DOCTORS at a private hospital are facing a criminal investigation over the death of a patient in February.

The inquest into the death of James Hughes, 66, was dramatically halted today after doctors admitted his death “might have been prevented” if he had been given surgery earlier.

Mr Hughes had flown from his home in Northern Ireland specifically for a knee replacement operation in the Clementine Churchill Hospital in Harrow, on February 5.

However, less than a week later on February 11 and still in the Sudbury Road facility he complained of stomach pains and was checked by a Bulgarian doctor Tsvetan Georgiev, in his second week working there.

He suspected Mr Hughes was suffering from colitis brought on by antibiotics administered after his knee operation and ordered blood tests, when he in fact had a tear in his bowel.

Dr Georgiev checked him twice more during the day, prescribing painkillers, but admits he failed to make notes or to inform Mr Hughes' consultant about the problem.

When asked at North London Coroners Court in Barnet why he had not made the notes Dr Georgiev replied he was too busy having to check on other patients in the 140 bed hospital.

He also denied claims made by Frances Hughes, the daughter of Mr Hughes, that her father was struggling to communicate with staff about how severe his condition was.

Eventually Mr Hughes rang his consultant himself, who in turn called surgeon David Sellu asking him to check on the patient, who told his family he was in “terrible pain”.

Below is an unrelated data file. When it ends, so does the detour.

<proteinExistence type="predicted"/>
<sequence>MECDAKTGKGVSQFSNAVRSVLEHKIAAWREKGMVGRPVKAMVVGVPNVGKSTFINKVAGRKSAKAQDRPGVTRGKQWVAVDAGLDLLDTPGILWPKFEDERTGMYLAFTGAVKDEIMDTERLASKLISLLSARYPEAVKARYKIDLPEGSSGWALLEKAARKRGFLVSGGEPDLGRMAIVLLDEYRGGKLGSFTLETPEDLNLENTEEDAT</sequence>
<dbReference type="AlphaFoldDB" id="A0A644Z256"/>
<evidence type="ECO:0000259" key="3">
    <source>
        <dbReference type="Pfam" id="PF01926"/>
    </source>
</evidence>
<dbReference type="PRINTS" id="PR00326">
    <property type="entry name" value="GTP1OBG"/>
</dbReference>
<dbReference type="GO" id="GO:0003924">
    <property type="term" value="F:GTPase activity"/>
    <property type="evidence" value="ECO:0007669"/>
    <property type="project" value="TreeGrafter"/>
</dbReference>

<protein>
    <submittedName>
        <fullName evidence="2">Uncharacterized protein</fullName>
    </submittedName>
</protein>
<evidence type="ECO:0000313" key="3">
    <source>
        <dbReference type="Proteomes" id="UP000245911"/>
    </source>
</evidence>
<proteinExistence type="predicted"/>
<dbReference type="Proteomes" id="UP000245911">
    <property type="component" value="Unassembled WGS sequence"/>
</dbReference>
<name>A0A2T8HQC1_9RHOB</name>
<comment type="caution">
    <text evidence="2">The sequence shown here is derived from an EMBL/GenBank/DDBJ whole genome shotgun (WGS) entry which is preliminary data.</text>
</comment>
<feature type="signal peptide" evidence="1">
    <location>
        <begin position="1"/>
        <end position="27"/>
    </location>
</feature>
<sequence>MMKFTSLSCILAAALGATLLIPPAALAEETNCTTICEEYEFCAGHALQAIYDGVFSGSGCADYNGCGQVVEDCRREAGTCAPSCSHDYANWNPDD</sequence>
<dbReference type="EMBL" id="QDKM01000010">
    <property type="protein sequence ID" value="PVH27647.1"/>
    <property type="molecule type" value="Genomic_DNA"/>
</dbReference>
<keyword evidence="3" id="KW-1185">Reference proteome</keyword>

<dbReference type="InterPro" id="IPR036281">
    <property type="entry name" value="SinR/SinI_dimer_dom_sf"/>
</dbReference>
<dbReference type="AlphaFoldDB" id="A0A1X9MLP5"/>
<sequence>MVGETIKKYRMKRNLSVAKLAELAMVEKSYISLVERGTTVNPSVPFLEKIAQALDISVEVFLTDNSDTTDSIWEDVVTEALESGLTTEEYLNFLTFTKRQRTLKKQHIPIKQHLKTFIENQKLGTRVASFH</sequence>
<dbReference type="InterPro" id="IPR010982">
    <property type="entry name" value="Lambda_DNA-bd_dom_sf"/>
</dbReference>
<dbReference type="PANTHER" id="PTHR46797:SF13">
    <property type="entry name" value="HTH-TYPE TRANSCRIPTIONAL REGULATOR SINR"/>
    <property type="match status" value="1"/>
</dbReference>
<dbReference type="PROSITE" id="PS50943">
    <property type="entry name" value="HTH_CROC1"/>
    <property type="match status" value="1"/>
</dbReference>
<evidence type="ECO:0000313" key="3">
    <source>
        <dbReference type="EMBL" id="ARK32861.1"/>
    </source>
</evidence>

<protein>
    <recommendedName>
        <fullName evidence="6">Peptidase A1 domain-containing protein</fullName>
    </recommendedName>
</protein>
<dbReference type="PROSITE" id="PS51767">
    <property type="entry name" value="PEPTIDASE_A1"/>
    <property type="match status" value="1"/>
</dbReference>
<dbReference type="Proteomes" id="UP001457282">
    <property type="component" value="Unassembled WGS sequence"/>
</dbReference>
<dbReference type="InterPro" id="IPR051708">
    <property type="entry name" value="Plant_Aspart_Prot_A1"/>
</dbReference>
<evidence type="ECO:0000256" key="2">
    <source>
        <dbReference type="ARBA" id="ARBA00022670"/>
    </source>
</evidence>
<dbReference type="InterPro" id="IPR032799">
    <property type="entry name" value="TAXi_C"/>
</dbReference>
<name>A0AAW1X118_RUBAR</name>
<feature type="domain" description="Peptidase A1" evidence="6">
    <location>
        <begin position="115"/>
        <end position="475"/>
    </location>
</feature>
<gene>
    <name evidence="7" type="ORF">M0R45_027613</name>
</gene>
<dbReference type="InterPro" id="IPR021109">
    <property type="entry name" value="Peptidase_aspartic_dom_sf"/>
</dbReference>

Mr Sellu checked Mr Hughes, who by this time had been X-rayed, at about 9pm and thought he may have a tear in his bowel, ordering Dr Georgiev to take blood cultures before starting him on more antibiotics.

Dr Georgiev told the court he felt “totally ignored” by Mr Sellu adding: “He said clearly no antibiotics were to be given for that night.”

When asked how he felt when he heard Mr Hughes had died he said: “It was a very bad, terrible, feeling.

“It could have been avoided if the operation was done on Thursday evening or Thursday night.”

Dr Georgiev also admitted he “probably” failed to check notes made by nurses showing Mr Hughes had a spike in temperature that afternoon, an early sign infection was setting in.

Mr Sellu was grilled on why he failed to organise a CT scan to check the extent of the problem that night, replying he “really wanted him to have a peaceful night” before the scan.

When asked by Coroner Andrew Walker on why he did not want to know the extent of the problem at the earliest opportunity he said Mr Hughes would have to go through a period of “resuscitation” before having the scan anyway.

Mr Sellu said he went to see Mr Hughes “early” the next morning before his scan, but admitted he made no notes of what he administered, which he described as a “failing”.

He also told the court he had made some inquiries into theatre availability the next day on Thursday as “preparation” in the event of Mr Hughes needing surgery.

But Mr Sellu said he did not get the results of the CT scan until 2pm on Friday, when he started looking for an anaesthetist, conducting a “routine procedure” at 2.30pm on another patient.

Asked how urgent he felt Mr Hughes' case was he said he felt he should be taken into surgery “within one to two hours” adding: “I wanted to operate on him as soon as I could get all the facilities in place.”

However, he said he could not “crash” the surgery list already in place as he was struggling to find a willing anaesthetist, when he started looking himself at 4pm.

Mr Hughes was eventually taken into surgery at 10pm, but when he was “opened up” Mr Sellu said there was a lot of puss, admitting “the chances of survival were not high” and saying the delay in surgery “might have” contributed to Mr Hughes' death from sepsis the next day.

Coroner Andrew Walker will now hand the file over the the Crown Prosecution Service in Harrow to decide whether there should be an charges brought over the incident.